According to LiveAbout, prior to 1993, New Jersey’s grandparent visitation statute only granted grandparents visitation rights when the parents were divorced, separated or deceased. However, that year the courts removed all three stipulations, thereby allowing grandparents to sue for visitation of children living in nuclear families. This was a win for grandparents but a short-lived one. In 2000, the U.S. Supreme Court ruled that a fit parent who cut off the relationship between a child and grandparent is presumed to have acted in the best interests of the child. Since that decision, the courts have called into question the constitutionality of New Jersey’s grandparent visitation laws on several occasions.
Prior to the 2000 ruling, grandparents such as yourself who seek visitation rights needed only to prove by a preponderance of evidence that visitation was in the best interests of the child. To determine best interests, the courts would consider several factors, including but not limited to the following:
- The relationships between the child and the grandparent and the grandparent and each of the child’s parents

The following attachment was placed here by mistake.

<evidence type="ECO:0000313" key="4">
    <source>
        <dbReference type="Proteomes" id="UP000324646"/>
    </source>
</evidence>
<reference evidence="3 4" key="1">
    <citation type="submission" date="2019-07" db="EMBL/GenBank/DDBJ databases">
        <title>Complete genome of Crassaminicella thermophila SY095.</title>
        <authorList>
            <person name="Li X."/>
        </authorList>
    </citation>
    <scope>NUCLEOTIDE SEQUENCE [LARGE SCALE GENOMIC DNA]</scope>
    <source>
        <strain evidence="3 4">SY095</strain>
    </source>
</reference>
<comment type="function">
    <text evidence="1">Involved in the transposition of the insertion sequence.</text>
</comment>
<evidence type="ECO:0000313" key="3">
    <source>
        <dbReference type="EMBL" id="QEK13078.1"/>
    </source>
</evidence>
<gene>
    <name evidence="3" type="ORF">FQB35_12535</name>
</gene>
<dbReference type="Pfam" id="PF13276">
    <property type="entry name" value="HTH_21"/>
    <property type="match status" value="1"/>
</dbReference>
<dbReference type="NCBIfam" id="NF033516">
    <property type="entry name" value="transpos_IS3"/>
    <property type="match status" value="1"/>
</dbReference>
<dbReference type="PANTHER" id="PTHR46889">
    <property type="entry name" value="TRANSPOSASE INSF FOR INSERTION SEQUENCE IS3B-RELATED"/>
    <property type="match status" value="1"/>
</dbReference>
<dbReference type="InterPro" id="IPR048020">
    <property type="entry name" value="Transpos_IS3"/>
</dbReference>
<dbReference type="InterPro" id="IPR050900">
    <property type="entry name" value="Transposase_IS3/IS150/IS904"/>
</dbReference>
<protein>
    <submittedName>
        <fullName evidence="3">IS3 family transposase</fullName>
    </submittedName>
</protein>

- The time elapsed since the child’s last contact with the grandparent
- How a grandparent’s visitation rights might affect the relationship between the child and his or her parents
- The grandparent’s “good faith” in filing the application
- Whether or not the grandparent was a full-time caretaker in the past
However, since 2000, grandparents must not prove that lack of visitation would cause harm to the child, which is more difficult to do than proving visitation would be in a child’s best interests. If you are successful in meeting the harm standard, you may be able to obtain visitation rights of your grandchild. Unfortunately, meeting the harm standard is exceptionally difficult to do, and many who have tried have been unsuccessful.
The content in this post is not meant to serve as legal advice. It is for educational purposes only.